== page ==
40 years of diversity makes Sesame Street a unique destination

OPINION - There are valuable lessons for children watching Sesame Street for the first time, as much as it is for those of us who have lived around...

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I’m not a morning person, but my 1-year-old is. But then again so is his mother, which fortunately means I don’t have to abruptly rouse myself out of bed as soon as I hear “da-da, da-da, da-da, da-da-da-da-da-da” coming out of the baby monitor perched atop the window on my side of the bed at 6:30am.

At some point a little person appears beside me. My bed, his booster seat, and I slowly drift towards consciousness. My morning haze isn’t crowded with thoughts about what the day will bring – not the mountain of work I have to do, the numerous errands I have to run, nor the never-ending list of emails I should force myself to return. Instead, I find myself silently rapping about some guy named Murray and his little lamb, while visions of a purple puppet and two noodles dance around on my eyelids. “It’s November, right?” I ask myself, puzzled by why I find myself talking to someone about Cinco de Mayo parade decorations.

I finally come to, look up at the bright TV screen and then over to my son whose eyes are fixated on it. In that waking moment I find myself glad that, like children 40 years before him, someone has shown my son how to get to Sesame Street.

Media critics, sociologists and educators will all tell you something different about why Sesame Street has and continues to define children’s television. For some, it is because kids can watch and learn how to count, build their vocabulary, bone up on their geography or merely take pleasure in laughing at any and all of the furry creatures with funny voices. Others will say that Sesame Street remains successful because its creative team has learned to change with the times, adapting from the days when there was one dominating children’s show, three television channels and nothing better to do in the morning or afternoon when the show aired. But for me, it is the enduring image of its ever-expanding diversity that makes Sesame Street most distinctive.

For 40 years, Sesame Street has engaged the world of difference with child-like realism. I remember watching Sesame Street as a kid, and I remember recognizing color. Gordon looked like my dad, which is to say, he was black. Oscar was green and Bert was yellow. Maria looked like 90 percent of the kids at my west side San Antonio, Texas elementary school and my favorite character – Grover – was Blue. Mr. Hooper was white like some of my mom’s military friends.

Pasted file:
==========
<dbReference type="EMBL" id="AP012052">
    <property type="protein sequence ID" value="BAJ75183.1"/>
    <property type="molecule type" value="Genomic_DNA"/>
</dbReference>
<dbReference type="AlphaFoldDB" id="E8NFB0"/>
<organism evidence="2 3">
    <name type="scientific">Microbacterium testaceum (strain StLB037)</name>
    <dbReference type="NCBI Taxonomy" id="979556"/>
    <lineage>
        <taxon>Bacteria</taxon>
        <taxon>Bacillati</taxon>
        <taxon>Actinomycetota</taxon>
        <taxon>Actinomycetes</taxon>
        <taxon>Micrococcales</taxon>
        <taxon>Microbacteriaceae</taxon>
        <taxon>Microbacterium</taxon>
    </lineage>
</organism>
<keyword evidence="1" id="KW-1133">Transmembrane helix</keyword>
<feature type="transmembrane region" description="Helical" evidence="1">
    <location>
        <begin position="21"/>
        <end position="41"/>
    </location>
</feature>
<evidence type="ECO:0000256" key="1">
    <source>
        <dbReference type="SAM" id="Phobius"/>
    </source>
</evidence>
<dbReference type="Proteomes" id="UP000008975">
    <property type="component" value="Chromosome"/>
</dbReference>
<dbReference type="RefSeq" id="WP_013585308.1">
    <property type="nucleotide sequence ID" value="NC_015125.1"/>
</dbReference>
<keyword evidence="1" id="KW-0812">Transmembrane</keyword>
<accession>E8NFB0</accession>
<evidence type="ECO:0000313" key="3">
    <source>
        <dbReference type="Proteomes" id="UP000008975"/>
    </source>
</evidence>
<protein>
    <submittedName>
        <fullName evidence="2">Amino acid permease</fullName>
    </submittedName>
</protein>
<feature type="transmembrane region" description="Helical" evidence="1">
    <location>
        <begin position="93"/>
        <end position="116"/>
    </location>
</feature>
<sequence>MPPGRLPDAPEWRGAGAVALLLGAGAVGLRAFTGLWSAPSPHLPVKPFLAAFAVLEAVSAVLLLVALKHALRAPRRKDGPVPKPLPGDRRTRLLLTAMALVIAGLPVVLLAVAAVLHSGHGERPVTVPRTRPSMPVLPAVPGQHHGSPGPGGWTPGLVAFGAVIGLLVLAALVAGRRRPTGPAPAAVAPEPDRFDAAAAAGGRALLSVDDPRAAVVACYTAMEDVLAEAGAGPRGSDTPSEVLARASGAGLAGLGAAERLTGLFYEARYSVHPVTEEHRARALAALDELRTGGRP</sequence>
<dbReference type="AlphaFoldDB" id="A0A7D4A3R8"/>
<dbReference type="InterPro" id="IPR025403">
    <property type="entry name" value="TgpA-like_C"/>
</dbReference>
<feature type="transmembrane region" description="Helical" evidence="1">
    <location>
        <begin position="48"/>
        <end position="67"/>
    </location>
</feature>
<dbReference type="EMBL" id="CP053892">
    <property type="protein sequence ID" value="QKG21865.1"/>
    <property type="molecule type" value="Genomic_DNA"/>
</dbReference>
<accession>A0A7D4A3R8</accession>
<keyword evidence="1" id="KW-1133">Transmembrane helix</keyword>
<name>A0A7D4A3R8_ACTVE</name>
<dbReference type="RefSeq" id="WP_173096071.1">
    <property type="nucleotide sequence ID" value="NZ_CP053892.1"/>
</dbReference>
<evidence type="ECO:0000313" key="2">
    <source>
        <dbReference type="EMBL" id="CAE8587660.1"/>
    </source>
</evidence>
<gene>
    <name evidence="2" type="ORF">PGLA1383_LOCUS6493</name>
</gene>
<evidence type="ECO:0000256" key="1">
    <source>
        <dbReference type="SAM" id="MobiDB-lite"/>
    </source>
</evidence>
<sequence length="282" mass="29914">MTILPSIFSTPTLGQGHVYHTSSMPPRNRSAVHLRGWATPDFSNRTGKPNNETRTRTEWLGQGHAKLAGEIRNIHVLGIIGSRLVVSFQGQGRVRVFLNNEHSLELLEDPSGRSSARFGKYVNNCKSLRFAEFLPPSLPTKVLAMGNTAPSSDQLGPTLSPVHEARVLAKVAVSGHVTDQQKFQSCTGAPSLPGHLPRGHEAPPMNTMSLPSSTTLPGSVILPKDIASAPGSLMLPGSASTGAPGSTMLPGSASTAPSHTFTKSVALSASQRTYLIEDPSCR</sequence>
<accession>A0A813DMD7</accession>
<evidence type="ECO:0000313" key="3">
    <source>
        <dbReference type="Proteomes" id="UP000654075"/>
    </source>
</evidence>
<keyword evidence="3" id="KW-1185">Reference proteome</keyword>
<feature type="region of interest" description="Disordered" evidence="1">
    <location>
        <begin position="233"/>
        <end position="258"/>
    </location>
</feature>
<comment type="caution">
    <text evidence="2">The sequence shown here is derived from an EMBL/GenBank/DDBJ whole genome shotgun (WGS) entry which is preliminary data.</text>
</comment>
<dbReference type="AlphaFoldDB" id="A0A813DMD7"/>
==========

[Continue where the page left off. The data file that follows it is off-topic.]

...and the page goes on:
Like all young kids, I was not colorblind. I could see that people looked different. Sesame Street was so much fun to watch because everybody was so different. But like all young kids I didn’t associate color with character. Oscar was a grouch, but not because he was green. When I was really small, The Count scared the hell out of me, but not because he was pink. Everyone looked different and each had his or her own peculiar personality. And while some grew on me more than others there was no distinguishing mark about them that gave me the hint that I should like some and not others.

TODAY Report: Sesame Street celebrates 40 years

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Beyond being in sync with the racial realities of young children who have not yet been corrupted by their parents’ color-bound politics, Sesame Street modeled the kind of racial idealism we should continually strive for. In Sesame Street’s diverse neighborhood, characters always asked questions about why someone looked or acted differently than they did. Their questions were never returned with a north-directed middle finger or someone screaming, “ignorant!” The character was glad to answer the question and tell others about him or herself. I remember Oscar frequently being asked why he was green. Not complaining any more than usual, he was happy to point out that he’s not really green, but that he once took a dip in a muddy marsh and hadn’t taken a bath since.

Sesame Street wasn’t just some idyllic land where no one ever disagreed and everyone steered clear of conflict. It was a place where everyone always talked and continued talking. Disagreements were highlighted, motives were exposed, misunderstandings were clarified and problems were solved. And for all its virtues, what is perhaps most important is that no matter how strange one may be, everyone and anyone was and is always welcome on Sesame Street. Everyone belongs and even the Yip-yip aliens are “one of us.”

As well as learning about diversity, Sesame Street also makes kids aware of other issues. Kicking off Sesame Street’s anniversary season, First Lady Michelle Obama will appear on the show talking about healthy food and encouraging kids to plant gardens.

These are all as valuable lessons for children like my son watching Sesame Street for the first time in his short life, as much as it is for those of us who have lived around Sesame Street for the past 40 years.